I love January. Life can give us so much stress whether it's our job, health, the heavy weight of responsibilities that you feel are on your shoulders, the list goes on and on. But when the year starts over again, I feel that it provides a clean slate for me mentally to start over and re-organize and re-prioritize my life.
If you do nothing else this month, try to take care of a few of these “housekeeping” things — that way, you will hardly have to think about them again until next year.
1. Your taxes.
If possible, file as soon as you get all of your tax papers (which should hopefully be real soon). The earlier you file, the earlier you’ll get your refund, and the more chance you’ll have to correct any possible mistakes before it is all actually due.
I highly recommend using Turbo Tax. I've used their services for over a decade except last year (which was a mistake). Here is an article I wrote about 6 reasons why I plan on filing my taxes using Turbo Tax in 2018.
2. Write out your yearly personal calendar.
Meaning mostly annual checkups (including dental, a visit with your primary doctor, a visit with your gyno, and any other specialists you regularly check in with) and any other things that you already know the dates of so you don’t plan for anything else on those days (vacations, work trips, or any of the 100 events related to someone’s wedding that they plan months and months in advance).
Bonus points: Buy cards for all the special occasions you will be attending and keep them stashed so you don’t find yourself running out to Target for a wedding card each month in the spring and summer as another one pops up. (This is a tip taken from basically every grandparent in the world, but they’re totally on to something stashing cards in their homes.)
3. A list of goals.
Cheesy, I know, but it's still a really good idea. It isn’t always necessary to give yourself a list of rules that you force yourself to stick to for the year, but it is a good idea to set some sort of intention for the year and have an idea of the big-ticket things you’d like to accomplish, especially if the goals are money-related and need to be chipped away at slowly over the course of the year.
4. A detailed plan of attack for achieving those important financial goals.
One of my personal long term goals is to retire before the age of 50. Here is a post I wrote on 5 easy steps on how to retire at 50. Every year in January I try to align my monthly goals so I know that eventually I would be able to retire sooner rather than later.
January is the perfect time to project how you’ll meet your financial goals. The new year makes everything feel a tiny bit more achievable — seeing that you have 52 weeks exactly to reach a goal is somehow comforting.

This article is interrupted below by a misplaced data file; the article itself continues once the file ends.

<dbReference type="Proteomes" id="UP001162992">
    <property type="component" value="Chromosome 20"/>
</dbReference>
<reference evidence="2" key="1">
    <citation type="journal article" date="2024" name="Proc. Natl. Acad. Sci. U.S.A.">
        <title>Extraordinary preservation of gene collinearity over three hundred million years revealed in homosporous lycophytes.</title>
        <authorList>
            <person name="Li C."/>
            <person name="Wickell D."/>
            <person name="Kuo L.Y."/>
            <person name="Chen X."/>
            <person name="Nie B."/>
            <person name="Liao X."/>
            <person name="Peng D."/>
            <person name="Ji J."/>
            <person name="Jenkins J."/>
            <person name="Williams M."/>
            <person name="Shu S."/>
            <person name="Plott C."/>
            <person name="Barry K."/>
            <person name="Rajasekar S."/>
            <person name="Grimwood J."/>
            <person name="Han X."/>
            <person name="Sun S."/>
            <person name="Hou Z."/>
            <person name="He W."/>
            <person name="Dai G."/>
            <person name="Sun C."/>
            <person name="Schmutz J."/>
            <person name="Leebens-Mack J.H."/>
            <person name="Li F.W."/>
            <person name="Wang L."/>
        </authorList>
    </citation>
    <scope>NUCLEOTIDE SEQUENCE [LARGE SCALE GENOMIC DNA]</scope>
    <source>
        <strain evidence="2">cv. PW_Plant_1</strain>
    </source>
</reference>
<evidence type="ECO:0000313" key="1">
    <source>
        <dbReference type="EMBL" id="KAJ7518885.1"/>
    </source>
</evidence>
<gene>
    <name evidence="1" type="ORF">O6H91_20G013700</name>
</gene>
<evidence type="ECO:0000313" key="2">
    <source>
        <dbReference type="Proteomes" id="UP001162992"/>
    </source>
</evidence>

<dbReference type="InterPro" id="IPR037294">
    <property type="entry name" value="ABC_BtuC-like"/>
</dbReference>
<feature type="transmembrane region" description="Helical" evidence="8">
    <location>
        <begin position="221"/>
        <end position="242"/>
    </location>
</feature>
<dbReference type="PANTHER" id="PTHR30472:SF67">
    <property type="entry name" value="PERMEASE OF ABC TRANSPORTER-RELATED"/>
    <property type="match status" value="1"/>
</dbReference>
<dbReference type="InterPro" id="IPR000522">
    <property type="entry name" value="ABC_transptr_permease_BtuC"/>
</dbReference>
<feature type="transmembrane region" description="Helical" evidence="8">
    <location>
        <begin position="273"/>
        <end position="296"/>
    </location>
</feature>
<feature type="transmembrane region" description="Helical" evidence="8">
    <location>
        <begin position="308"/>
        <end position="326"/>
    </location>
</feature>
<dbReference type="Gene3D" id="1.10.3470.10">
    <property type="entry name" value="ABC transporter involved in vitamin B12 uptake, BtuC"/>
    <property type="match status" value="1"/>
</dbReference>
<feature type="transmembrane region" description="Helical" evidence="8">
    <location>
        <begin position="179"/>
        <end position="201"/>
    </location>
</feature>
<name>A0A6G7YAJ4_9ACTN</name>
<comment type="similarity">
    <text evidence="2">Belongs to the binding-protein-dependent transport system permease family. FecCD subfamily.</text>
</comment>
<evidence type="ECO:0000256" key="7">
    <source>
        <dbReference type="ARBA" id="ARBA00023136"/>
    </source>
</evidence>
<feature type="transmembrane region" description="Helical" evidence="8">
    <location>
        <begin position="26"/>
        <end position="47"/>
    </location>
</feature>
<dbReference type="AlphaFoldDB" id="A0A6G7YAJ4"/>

Whether you’re hoping to have your emergency fund finished by end of year, want to have a dense chunk of savings by December for a vacation, get started now by planning out week-by-week how much you’ll be aiming to set aside to reach those goals. Once you have a written plan of how much you’ll need to put aside each week to get to where you want, the actual saving part feels easy and happens without having to think too hard about it. (Bonus points if you automate the transfers to your savings account — then you really don’t need to think about it.)
5. Take stock of medicine cabinet and pantry, and toss expired things.
I know this isn't money related, but it is important because we don't do it often. How many times have you opened up your medicine cabinet only to find a whole bunch of junk in there? And more than half is probably expired. It is up for debate whether or not all expiration dates are important or necessary to live by, but if you prefer to be on the safe side, January is as good a time as any to get rid of the jar of pesto that expired two years ago and the bottle of Ibuprofen from the drugstore that closed down in 1999.
6. Do a password overhaul.
Although you should probably be doing this pretty often, it is hard to justify a password change unless the site we’re trying to log into forces us to change it because it detected funny activity. I hate changing my passwords (because I hate the moments when I just want to log in to an account but am struggling to remember what I changed my password to a month ago) but I think January is a good time to give yourself a bit of a clean slate and update all of your accounts, especially if you’re going to be like me and basically ignore the fact that you should be doing it every few months. (Bonus points: create a filing system where you safely store all of your usernames, passwords, and other account information — that way, you can update it often, and refer to it if you ever get confused.)
7. Get a budget template ready in accordance with new goals/financial situation.
The new year brings a lot of new money-things, like goals you hope to achieve, and possibly even raises that came out of your end-of-year review at work, so it is a good idea to take a look at the budget you’ve been working off of and outline yourself a new template to use in the coming months.
Here is an article I wrote on how to easily budget your money using the 50/20/30 rule. Hopefully this helps you take the first few steps if you dont know where to start.
Obviously, do this all bearing in mind that your budget is a living, breathing thing that will very likely change monthly, and possibly as often as weekly — so at least having an outline that can be tweaked and changed along the way is a great way to keep on-track without boxing yourself in to a set of rules that may soon become unrealistic for you.
I challenge you to try and knock just one of these items a day. Sit down in the morning with a big cup of coffee and check one item off a day. Within one week you will have accomplished all your housekeeping! Feel free to shoot me a message if you're stuck and need some assistance. I am here to help! :)
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